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Commentary on Abstracts #254 and #330

Commentary on Abstracts #254 and #330

Before the introduction of the taxanes into the management of breast cancer, the anthracyclines (and doxorubicin and epirubicin [Ellence] in particular) were considered the most active agents against this malignancy. The marked activity of single-agent taxanes suggested that their antitumor efficacy might match and perhaps exceed that of the anthracyclines. Several prospective randomized trials have confirmed these initial impressions. At intermediate doses (60 mg/m²), the activity of doxorubicin and paclitaxel (Taxol) was similar; at higher doses (75 mg/m²), doxorubicin appeared more effective. Conversely, docetaxel (Taxotere) was reported to be more active than doxorubicin in one trial.

With these data in hand, it was logical to develop taxane/anthracycline combinations. The first few attempts utilized longer infusions of both taxanes and anthracyclines. Dose-limiting toxicity was mucositis, myelosuppression, and febrile neutropenia. Response rates were reported in the 50% to 65% range.

The second generation of taxane/anthracycline combinations used short infusions of taxane and anthracyclines given as a bolus. The initial reports by Gianni and collaborators (J Clin Oncol 13:2688-2699, 1995) and Dombernowsky and coworkers (Ann Oncol 7:687-693, 1996) were very encouraging, with response rates exceeding 80% and complete remission rates approaching 35% to 40%. Unfortunately, this degree of antitumor activity was not confirmed by subsequent trials utilizing the same doses and schedules of these drugs. Furthermore, cardiotoxicity emerged as a serious toxicity at cumulative doses of doxorubicin below the “usual” cardiotoxic threshold.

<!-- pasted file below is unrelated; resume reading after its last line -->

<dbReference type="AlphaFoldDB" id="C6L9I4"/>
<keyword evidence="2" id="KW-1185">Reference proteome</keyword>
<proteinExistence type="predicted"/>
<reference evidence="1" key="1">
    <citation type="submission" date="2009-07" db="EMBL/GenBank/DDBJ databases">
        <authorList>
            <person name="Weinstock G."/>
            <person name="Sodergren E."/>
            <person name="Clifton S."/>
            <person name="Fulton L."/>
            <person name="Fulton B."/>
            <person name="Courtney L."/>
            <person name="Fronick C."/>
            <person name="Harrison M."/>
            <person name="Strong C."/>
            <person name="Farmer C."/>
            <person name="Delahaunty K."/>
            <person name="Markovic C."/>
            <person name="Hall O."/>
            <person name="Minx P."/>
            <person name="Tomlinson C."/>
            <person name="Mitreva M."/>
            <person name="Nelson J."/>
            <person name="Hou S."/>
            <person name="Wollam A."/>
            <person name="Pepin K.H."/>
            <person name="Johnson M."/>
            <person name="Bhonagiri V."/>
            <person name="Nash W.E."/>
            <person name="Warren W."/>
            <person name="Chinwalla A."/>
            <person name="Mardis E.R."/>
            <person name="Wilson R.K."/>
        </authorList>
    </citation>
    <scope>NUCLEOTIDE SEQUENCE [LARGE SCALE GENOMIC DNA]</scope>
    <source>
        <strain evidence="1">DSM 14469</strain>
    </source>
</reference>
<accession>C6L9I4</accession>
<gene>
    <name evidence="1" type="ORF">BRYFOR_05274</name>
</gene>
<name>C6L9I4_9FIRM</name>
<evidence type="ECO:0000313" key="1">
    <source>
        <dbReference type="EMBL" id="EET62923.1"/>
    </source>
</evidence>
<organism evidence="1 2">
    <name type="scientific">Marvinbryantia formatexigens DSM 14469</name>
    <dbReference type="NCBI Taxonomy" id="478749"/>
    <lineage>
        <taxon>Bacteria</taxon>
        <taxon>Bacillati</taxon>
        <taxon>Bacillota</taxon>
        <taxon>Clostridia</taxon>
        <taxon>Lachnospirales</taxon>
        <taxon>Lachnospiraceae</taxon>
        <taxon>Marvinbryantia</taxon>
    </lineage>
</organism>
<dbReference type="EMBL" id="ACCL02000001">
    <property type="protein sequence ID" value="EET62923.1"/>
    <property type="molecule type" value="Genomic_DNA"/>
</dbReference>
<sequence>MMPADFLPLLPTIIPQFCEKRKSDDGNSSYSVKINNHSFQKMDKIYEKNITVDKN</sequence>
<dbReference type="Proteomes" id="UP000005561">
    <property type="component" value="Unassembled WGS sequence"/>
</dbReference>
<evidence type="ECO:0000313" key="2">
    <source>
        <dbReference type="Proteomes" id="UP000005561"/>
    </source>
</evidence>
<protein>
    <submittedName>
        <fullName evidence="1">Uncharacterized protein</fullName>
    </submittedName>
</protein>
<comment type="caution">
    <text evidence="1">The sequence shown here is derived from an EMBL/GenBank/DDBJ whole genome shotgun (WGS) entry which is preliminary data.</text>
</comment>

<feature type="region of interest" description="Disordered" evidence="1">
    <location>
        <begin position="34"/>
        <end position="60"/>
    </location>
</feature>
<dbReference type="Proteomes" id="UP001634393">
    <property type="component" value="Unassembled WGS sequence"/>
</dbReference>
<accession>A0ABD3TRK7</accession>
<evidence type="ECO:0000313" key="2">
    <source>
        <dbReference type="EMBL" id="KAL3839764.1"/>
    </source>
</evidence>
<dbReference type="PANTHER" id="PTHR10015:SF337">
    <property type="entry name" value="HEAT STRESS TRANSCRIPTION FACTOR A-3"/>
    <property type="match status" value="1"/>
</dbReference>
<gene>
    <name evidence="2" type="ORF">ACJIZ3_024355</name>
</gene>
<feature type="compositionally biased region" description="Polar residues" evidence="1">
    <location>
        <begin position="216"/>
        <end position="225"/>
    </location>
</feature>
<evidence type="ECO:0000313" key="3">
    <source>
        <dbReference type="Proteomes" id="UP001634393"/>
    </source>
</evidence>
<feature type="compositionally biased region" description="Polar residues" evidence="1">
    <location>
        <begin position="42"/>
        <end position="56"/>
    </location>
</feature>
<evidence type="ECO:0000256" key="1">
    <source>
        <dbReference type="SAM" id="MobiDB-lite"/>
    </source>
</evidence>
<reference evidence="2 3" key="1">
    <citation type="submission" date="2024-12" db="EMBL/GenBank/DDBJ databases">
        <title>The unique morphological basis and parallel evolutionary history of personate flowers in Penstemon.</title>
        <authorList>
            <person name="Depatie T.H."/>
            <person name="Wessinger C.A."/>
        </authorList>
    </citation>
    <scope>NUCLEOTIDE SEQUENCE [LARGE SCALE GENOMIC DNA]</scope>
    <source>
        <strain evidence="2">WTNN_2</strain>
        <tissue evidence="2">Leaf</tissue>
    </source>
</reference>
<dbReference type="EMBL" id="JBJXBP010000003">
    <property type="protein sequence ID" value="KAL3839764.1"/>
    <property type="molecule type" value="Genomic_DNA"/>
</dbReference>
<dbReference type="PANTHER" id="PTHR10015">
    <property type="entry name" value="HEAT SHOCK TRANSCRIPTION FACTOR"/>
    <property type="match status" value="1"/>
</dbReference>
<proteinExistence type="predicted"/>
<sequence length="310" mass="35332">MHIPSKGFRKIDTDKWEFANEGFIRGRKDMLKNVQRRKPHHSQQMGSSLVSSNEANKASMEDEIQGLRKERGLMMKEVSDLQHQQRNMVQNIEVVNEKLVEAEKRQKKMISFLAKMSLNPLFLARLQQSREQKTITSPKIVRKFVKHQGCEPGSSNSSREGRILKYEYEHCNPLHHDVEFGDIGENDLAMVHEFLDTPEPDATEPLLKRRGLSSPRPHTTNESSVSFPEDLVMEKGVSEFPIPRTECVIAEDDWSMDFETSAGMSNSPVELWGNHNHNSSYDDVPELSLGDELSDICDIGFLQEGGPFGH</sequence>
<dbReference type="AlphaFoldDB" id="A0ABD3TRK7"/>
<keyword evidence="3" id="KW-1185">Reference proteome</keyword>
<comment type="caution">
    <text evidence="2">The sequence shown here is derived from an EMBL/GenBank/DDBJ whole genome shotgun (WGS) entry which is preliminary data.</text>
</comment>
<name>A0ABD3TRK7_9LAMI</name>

Subsequent clinical studies showed that cardiotoxicity could be decreased by limiting the cumulative doxorubicin dose to 360 mg/m² or less, or by incorporating a lag period of at least 4 hours between the administration of doxorubicin and paclitaxel. Other authors, including Conte et al (Semin Oncol 23:28-31, 1996; 23:39-42, 1996) substituted epirubicin for doxorubicin in this combination. The epirubicin/paclitaxel combination was reported to be safe and effective, and without problems related to cardiac toxicity. It was only natural to develop docetaxel/doxorubicin combinations.

The results of several phase II trials (including the one reported by Marcus and collaborators [abstract #254]) demonstrated the good tolerance, cardiac safety, and marked antitumor efficacy of the docetaxel/doxorubicin combination.

Nabholtz et al (abstract #330) present the preliminary data of an important comparative trial. In this study, the doxorubicin/docetaxel (ATaxotere) regimen produced a higher response rate and a longer time to progression than AC. Additional information about survival effects will determine whether the anthracycline/taxane combinations represent a new standard for the management of metastatic and locally advanced breast cancer. There are similar comparative trials ongoing in groups of patients with operable primary breast cancer.

Additional taxane/anthracycline combinations, substituting infusional doxorubicin, or a liposomal anthracycline, or adding a cardioprotector (such as dexrazoxane [Zinecard]) are currently under development. However, with the information at hand, both paclitaxel/doxorubicin (epirubicin) and docetaxel/doxorubicin are suitable alternatives to more standard anthracycline-containing regimens for the treatment of metastatic breast cancer. The role of these combinations in the adjuvant setting is currently under investigation.

 
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